Obituary: Gurudas Dasgupta’s death a big loss to India’s working class movement
The passing away of Gurudas Dasgupta, the veteran Communist Party of India (CPI) Member of Parliament for nearly three decades and one of the tallest leaders of the trade union movement in the country, signals the end of an era in Bengal. Curtain has fallen on an age when student movements gave birth to future leaders who took up struggles for the common people as the vocation of their entire lives, their professional and political careers blended into one heady mix of mass movements that they led from the front.
At a time when the economy is going south and the workers’ jobs and livelihoods are under unprecedented attack, Dasgupta’s death is a big loss to both the Left and the trade union movements as a whole. This former CPI Deputy General Secretary, renowned parliamentarian and veteran trade union leader not only headed All India Trade Union Congress (AITUC) in various capacities, but also oversaw its immense transformation into a national-level organization at the forefront of all major labour movements, calibrating workers’ demands for justice and labour reforms in tune with the changing times.
I first met Gurudas, then a firebrand leader of the AISF, in the late fifties, as a student activist. Both in Calcutta and in Delhi during my active reporting days, the CPI leader was a major source of information on the trade union struggles and the financial improprieties being resorted to by business houses. He used to do research himself and that was how he was able to expose in Parliament many of the patently illegal activities of corporates. Dasgupta was friendly to the press—a very different beast in those days with no 24X7 TV news and no social media, just an array of newspapers with dedicated editorial desks—and he himself used to write commentaries on economic issues in the Kolkata-based English-language daily, The Statesman.
Dasgupta was a post-graduate in Commerce from Calcutta University and joined politics from student days. He was the President of Undivided Bengal Provincial Students` Federation, 1958-60, General Secretary of Asutosh College Students` Union, 1957; West Bengal Committee of All India Youth Federation, 1967-77 and West Bengal Youth Festival Preparatory Committee, 1968, 1970 and 1973.
Dasgupta had a long stint as a committed parliamentarian. He got elected as a member of the national council of the CPI in 1986 and rose to the level of deputy general secretary of the party in 2015 at the Puducherry Party Congress. He got elected to the Rajya Sabha for the first time in 1985 and got re-elected in 1988. Again in 1994 he was re-elected for the Rajya Sabha, securing a third term. In 2004, he was elected to the Lok Sabha and then re-elected to the lower house in 2009.
Dasgupta’s first stint in Rajya Sabha came when he was elected to the Upper House in 1985 to fill in the vacancy caused by the demise of famous leader of coal miner workers, Kalyan Sankar Roy. Dasgupta was appointed the chairman, Consultative Committee, Ministry of Labour on the Conditions of Agricultural Workers in 1985, which produced several important observations of the plight of the farmers, making an important link between the organised trade union culture of industrial workers, compared to the relatively disorganized, caste-ridden condition of the poor farmers and land tillers.
Dasgupta was particularly critical of the politician-corporate nexus that was chipping away the robust institutions in banking, finance, coal and power, and other important sectors. A good party worker, he not only fought for the economic rights and social dignity of both industrial and agrarian workers, but walked among the people as one of them, attending to both Parliament and trade union agitations with equal dedication. One of the highpoints of his professional political career as a much-revered MP came when he submitted a separate report as a note of dissent as a member of Joint Parliamentary Committee on the Securities Scam (known as Harshad Mehta scam) in 1992.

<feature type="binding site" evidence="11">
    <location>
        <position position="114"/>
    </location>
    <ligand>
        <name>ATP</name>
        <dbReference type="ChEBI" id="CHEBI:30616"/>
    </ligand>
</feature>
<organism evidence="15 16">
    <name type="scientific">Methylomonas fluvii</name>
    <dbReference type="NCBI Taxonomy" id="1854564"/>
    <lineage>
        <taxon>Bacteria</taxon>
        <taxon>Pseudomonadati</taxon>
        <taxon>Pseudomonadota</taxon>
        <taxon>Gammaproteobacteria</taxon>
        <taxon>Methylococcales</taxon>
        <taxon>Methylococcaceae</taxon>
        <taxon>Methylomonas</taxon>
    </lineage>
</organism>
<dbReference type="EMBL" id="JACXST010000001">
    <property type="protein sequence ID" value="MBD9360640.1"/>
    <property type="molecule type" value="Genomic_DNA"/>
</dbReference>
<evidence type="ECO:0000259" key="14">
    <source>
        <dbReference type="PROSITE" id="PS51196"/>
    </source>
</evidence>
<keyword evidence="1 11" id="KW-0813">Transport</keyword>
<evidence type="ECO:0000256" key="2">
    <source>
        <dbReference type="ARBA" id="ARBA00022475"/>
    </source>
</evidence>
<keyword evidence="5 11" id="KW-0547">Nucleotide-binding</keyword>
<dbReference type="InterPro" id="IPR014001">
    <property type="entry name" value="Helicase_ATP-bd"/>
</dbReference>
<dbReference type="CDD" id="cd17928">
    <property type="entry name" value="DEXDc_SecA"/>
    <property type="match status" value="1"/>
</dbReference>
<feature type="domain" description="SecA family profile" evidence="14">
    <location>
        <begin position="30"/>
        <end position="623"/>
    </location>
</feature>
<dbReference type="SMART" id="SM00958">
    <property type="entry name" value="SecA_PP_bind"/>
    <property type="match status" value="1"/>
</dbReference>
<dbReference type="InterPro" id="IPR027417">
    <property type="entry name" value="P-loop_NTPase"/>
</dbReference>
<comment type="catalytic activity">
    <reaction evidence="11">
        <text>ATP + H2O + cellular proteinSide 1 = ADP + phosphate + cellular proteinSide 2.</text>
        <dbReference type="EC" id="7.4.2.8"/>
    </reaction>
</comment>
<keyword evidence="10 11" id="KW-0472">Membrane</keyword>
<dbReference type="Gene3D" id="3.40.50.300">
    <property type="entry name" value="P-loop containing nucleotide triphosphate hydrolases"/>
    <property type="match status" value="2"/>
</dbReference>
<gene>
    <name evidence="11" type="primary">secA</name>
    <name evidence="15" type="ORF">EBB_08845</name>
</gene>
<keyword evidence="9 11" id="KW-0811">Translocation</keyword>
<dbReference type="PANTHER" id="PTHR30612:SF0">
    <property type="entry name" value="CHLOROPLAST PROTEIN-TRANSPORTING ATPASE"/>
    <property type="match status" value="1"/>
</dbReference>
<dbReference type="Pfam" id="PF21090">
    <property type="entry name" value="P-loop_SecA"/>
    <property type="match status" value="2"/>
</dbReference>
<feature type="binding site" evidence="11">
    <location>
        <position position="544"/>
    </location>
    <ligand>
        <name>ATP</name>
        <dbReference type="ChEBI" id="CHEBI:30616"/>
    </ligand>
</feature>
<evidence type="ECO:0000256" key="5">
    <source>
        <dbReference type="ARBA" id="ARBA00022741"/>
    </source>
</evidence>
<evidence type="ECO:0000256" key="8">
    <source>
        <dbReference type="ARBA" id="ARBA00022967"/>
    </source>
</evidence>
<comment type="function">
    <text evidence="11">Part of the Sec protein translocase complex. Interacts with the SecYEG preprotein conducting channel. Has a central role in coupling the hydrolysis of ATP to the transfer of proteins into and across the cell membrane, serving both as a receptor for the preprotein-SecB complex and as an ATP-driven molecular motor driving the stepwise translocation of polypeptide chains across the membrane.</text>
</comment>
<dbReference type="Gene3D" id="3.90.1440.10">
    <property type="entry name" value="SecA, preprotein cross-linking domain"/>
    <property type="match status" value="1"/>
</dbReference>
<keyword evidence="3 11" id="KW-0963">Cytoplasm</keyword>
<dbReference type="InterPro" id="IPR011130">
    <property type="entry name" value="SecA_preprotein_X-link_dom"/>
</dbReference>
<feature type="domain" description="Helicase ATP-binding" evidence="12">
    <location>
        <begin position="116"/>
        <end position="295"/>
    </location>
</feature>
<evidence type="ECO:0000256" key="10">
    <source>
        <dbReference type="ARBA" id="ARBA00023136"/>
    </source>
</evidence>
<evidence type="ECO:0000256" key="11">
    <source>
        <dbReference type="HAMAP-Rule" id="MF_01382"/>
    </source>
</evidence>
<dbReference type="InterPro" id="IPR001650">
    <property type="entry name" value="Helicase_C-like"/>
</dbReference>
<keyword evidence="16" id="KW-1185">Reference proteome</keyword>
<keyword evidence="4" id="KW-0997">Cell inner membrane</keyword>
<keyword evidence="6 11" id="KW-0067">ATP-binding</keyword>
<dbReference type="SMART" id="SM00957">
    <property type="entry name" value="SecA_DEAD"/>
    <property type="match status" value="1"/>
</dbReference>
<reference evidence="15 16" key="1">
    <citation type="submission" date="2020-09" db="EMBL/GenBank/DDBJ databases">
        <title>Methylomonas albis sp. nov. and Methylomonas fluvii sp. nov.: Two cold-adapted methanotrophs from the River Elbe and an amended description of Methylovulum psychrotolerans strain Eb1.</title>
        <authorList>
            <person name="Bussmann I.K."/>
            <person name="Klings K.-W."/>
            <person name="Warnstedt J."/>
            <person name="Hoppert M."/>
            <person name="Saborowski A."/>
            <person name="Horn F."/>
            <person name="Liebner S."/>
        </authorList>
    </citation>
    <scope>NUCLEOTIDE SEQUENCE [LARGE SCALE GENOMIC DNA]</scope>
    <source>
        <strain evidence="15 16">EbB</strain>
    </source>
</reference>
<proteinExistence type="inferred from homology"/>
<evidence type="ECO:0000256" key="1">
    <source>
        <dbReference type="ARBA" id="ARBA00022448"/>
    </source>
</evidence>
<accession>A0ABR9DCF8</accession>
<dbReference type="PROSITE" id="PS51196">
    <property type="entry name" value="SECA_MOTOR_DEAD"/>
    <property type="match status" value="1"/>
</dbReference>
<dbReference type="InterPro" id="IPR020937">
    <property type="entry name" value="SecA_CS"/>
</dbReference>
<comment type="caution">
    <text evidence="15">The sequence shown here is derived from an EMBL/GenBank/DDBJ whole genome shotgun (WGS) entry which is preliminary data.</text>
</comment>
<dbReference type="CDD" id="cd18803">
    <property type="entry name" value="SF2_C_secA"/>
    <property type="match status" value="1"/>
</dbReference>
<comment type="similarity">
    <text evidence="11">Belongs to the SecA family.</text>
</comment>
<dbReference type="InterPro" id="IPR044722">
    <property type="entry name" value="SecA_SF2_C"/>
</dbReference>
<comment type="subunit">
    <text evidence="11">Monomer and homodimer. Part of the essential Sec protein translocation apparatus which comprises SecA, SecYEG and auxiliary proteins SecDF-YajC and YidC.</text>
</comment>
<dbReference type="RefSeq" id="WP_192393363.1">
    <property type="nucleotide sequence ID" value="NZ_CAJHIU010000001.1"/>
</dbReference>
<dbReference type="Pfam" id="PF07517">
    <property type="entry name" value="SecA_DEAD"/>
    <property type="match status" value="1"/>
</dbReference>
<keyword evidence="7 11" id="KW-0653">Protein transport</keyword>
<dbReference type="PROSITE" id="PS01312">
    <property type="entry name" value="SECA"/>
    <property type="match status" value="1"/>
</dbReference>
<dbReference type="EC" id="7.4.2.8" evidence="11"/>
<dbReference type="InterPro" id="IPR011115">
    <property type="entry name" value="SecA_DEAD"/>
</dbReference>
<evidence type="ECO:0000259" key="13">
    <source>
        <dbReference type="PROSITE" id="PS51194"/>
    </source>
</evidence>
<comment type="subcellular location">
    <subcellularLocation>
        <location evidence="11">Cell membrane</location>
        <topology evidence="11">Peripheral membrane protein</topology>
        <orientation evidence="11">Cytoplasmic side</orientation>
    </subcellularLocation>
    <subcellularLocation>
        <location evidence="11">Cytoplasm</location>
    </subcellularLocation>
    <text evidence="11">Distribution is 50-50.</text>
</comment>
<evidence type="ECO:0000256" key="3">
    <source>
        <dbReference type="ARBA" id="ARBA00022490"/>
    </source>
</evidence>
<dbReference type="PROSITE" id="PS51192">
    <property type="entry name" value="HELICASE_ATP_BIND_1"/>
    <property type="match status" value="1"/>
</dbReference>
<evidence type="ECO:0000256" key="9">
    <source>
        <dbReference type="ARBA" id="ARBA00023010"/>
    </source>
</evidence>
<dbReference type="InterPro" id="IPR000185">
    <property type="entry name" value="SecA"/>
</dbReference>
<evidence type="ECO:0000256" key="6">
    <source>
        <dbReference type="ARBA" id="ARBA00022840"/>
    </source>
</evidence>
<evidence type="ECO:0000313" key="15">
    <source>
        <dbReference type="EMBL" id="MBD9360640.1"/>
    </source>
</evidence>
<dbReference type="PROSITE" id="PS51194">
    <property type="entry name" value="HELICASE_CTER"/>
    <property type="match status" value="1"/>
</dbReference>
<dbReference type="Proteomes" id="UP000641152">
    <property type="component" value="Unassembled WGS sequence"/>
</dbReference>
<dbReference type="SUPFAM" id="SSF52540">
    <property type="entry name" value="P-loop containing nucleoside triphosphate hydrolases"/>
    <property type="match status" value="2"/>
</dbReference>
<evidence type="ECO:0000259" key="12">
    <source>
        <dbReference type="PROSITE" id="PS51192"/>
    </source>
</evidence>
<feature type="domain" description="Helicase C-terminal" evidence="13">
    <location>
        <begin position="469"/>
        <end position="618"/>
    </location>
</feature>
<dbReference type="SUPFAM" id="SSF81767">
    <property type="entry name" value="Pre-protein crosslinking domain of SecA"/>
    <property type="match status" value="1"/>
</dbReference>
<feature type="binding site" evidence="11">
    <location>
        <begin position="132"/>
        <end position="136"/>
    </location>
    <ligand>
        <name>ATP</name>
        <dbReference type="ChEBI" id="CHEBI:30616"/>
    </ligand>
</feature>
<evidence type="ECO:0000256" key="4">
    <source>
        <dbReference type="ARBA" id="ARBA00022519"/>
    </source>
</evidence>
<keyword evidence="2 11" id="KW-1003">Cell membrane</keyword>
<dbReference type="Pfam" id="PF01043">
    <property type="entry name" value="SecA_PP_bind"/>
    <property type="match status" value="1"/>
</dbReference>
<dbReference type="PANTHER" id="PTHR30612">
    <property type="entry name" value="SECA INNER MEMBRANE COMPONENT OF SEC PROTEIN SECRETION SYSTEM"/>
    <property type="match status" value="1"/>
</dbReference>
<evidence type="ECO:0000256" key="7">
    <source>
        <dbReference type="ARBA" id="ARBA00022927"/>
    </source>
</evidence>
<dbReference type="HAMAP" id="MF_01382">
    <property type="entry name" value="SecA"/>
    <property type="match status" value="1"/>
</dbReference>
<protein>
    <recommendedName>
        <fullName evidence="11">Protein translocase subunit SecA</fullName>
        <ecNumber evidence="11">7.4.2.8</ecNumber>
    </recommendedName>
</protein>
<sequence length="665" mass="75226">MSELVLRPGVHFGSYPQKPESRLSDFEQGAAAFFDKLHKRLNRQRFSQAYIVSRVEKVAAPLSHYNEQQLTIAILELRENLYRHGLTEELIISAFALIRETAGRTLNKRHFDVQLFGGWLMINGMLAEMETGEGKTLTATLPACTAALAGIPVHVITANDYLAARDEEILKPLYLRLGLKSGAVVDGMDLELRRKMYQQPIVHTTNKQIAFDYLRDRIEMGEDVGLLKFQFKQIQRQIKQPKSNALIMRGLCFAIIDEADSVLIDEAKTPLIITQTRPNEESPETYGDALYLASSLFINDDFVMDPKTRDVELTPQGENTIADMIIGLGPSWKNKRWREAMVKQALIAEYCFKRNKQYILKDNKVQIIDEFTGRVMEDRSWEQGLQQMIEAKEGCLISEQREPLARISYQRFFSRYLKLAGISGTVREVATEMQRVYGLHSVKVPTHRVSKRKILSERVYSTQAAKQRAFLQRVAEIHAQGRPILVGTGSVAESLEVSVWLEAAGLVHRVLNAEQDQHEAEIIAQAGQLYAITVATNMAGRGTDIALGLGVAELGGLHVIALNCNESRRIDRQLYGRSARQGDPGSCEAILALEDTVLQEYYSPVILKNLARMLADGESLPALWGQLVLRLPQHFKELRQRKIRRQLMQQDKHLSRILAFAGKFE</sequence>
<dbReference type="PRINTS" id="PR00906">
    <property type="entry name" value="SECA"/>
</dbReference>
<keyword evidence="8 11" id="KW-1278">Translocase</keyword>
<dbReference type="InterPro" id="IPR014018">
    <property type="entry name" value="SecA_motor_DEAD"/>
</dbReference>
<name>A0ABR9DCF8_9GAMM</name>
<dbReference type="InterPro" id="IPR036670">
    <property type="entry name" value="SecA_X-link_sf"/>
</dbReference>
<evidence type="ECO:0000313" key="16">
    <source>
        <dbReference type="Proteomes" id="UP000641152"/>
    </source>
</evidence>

Also noteworthy was Dasgupta’s principled battle in Parliament against the patently crony capitalist awarding of the Krishna-Godavari hydrocarbon basin to the Mukesh Ambani-owned Reliance Industries Limited and unfair pricing advantages that it gave to the mammoth corporation. Dasgupta also achieved an important objective when he successfully blocked the undue giving away of a block of Bailadila Iron Ore Mine. It is this untrammelled commitment to labour and people’s rights over public resources that set Dasgupta apart from most of his cohorts in other parties.
Dasgupta was associated with AITUC in various capacities and rose to become its general secretary in 2001 and continued till December 2017. It was under his stewardship that AITUC became a national organization with pan-India membership. He was also the vice-president of Bhartiya Khet Mazdoor Union. During his 17-year tenure as the general secretary of AITUC, he played a major role in uniting the various trade unions in favour of the urgent demands of the workers and was a pillar of strength to the trade unions in banking, insurance and oil industry.
It was on Dasgupta’s initiative (then a first time MP in the Rajya Sabha) that the 125th birth anniversary celebrations commemorating Rabindranath Tagore was observed in Parliament in 1986, his Bengali roots making itself felt strongly at the national level. Dasgupta lived simply, surrounding himself with the best of literature in Bengali and English, the arts, music and progressive theatre.
Though just a coincidence, the working class veteran passed away on the day when the workers all over India are marking the 100th year of the foundation of AITUC, which he headed for 17 years. A political mentor to many, including this writer’s, this rare gem of a human being will be remembered fondly for a long, long time.